Ireland and China
The Chinese Premier, Mr. Li Keqiang, is paying a brief visit to Ireland on 17-18 May. It is his first visit to Ireland. Premier Li is accompanied by his wife, Professor Cheng Hong, as well as a 119-strong delegation, including a number of Chinese Government Ministers, officials, security and Chinese media.
China, with a population of 1.35 billion people and a GDP of over €8 trillion, is the world’s most populous country and set to become its largest economy.
The visit comes at a time of increasing trade between Ireland and China. Total trade between Ireland and China was worth over €8 billion in 2014. Exports to China by Irish-owned companies increased by over 49% in 2014, while a total of 92 Irish companies employ over 10,000 people in China.
In 2014, Ireland’s agri-food exports to China were valued at approx. €620 million, an increase of 40% on 2013 and up over 140% since 2011. In fact, China is now the second-ranked destination for Irish agri-food exports, after the EU market, with a particular focus on dairy, seafood and pigmeat. Recently, Ireland became the first EU country to have the Chinese ban on beef imports lifted; this will pave the way for Irish beef exports to a rapidly growing Chinese market.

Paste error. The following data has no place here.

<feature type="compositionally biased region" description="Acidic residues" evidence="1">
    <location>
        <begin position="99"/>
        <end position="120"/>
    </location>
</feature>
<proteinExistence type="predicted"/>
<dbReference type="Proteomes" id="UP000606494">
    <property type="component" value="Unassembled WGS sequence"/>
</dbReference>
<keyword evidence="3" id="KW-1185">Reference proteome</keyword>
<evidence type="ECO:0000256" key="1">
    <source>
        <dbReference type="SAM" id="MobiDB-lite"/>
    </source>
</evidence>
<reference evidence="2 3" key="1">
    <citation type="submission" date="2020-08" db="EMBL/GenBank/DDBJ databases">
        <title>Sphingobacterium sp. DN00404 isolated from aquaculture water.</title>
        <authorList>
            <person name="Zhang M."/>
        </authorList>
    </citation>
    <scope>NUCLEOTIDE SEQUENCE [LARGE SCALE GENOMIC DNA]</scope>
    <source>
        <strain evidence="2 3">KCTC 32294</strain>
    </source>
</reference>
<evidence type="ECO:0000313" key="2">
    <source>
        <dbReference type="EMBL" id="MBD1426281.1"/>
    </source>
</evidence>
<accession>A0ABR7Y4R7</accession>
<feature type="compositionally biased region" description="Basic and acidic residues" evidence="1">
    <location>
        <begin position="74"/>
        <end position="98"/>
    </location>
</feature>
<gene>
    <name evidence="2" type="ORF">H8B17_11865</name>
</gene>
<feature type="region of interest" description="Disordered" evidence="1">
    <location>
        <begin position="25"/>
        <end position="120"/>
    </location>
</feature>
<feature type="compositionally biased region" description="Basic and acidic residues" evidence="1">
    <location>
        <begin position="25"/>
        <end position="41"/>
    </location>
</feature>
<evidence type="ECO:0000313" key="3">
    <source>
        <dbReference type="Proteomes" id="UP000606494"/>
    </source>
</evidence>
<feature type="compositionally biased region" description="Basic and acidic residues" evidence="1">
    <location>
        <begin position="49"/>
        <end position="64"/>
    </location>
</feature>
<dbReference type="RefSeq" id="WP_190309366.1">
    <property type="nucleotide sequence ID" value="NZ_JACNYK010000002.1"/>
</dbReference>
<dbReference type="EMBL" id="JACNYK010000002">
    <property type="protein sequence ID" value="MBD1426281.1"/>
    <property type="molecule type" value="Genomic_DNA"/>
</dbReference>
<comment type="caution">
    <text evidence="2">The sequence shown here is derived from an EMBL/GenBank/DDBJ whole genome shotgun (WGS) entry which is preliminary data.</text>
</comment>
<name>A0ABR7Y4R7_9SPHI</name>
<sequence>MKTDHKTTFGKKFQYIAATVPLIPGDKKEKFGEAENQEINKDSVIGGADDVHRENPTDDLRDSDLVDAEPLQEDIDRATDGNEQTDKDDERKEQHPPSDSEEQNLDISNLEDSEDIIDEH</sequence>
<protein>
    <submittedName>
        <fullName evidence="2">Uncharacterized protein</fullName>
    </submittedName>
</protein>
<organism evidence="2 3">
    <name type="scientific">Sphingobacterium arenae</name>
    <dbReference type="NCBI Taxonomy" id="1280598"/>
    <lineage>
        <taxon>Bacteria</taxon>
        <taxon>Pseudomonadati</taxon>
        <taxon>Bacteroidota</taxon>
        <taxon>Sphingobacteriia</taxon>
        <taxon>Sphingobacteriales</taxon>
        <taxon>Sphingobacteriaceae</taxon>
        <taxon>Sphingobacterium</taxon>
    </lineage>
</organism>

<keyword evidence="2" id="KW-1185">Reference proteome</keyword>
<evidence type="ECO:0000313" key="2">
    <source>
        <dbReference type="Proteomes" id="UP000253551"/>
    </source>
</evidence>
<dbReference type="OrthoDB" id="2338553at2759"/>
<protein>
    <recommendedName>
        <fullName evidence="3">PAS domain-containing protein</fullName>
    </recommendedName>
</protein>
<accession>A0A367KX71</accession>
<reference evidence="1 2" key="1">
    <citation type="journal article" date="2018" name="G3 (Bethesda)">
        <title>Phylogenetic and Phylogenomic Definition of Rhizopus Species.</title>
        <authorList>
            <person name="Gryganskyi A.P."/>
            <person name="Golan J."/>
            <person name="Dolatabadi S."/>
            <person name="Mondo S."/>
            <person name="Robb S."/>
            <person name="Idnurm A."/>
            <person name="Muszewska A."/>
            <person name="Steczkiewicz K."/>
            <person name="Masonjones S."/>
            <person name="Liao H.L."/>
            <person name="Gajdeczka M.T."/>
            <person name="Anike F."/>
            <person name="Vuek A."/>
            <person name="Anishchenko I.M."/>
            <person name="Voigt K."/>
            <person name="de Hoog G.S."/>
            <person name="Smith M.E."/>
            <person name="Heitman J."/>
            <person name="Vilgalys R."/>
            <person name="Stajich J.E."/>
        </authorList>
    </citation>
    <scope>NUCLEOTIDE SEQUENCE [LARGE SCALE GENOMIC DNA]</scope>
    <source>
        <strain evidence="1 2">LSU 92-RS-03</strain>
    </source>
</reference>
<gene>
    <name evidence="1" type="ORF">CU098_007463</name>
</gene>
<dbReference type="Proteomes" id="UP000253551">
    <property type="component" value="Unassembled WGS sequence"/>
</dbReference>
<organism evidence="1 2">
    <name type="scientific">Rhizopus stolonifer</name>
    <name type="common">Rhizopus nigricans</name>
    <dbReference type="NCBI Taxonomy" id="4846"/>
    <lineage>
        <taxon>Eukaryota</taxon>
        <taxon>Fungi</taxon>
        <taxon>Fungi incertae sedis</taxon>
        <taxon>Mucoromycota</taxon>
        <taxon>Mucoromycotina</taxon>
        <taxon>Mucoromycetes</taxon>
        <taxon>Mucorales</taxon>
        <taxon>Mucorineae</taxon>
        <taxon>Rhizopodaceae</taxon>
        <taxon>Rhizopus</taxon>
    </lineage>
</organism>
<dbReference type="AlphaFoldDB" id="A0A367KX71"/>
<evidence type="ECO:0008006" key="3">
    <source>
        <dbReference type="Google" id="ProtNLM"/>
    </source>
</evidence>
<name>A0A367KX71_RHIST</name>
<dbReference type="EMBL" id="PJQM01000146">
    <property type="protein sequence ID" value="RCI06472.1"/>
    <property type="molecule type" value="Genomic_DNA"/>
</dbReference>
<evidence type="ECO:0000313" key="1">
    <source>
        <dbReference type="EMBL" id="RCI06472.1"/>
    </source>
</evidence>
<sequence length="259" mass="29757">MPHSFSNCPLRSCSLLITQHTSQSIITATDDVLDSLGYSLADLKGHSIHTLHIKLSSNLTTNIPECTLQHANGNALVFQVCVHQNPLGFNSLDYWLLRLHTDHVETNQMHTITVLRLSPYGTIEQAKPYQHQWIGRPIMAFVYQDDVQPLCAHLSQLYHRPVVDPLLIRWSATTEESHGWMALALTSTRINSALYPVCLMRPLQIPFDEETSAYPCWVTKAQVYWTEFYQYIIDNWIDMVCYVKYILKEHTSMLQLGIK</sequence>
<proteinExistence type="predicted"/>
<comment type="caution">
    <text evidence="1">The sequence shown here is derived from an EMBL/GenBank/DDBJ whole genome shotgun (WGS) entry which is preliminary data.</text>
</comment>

A range of world-leading Chinese companies have strategic operations in Ireland, supported by IDA Ireland. These include:
- Technology & Business Services – Huawei, Tencent, Lenovo, Chinasoft, SATIR, Firecomms
- International Financial Services – Industrial and Commercial Bank of China, Bank of China Aviation, China Development Bank, Bank of Communications
Education and tourism links between Ireland and China are also flourishing. This year, Irish and Chinese higher education institutions have more joint programmes, joint campuses, collaborative research agreements, student and staff exchanges and summer schools than ever before.
Visitor numbers from China to Ireland grew by 10% in 2014, to approximately 40,000 visitors. Tourism Ireland aims to boost the figure to 50,000 Chinese visitors over the coming four years. Getting to Ireland from China has never been easier with a growing range of convenient one-stop flight options via the Middle East and over major European hubs. The new British-Irish Visa scheme is also helping to make it easier for Chinese visitors to travel to Ireland. The new scheme enables visitors to travel freely between Ireland and the UK using either an Irish or a UK visa.
To coincide with the visit, the Department of Foreign Affairs and Trade, in collaboration with other Government Departments and State Agencies, has prepared a short infographic (see below) which aims to capture the breadth and depth of our relations with China.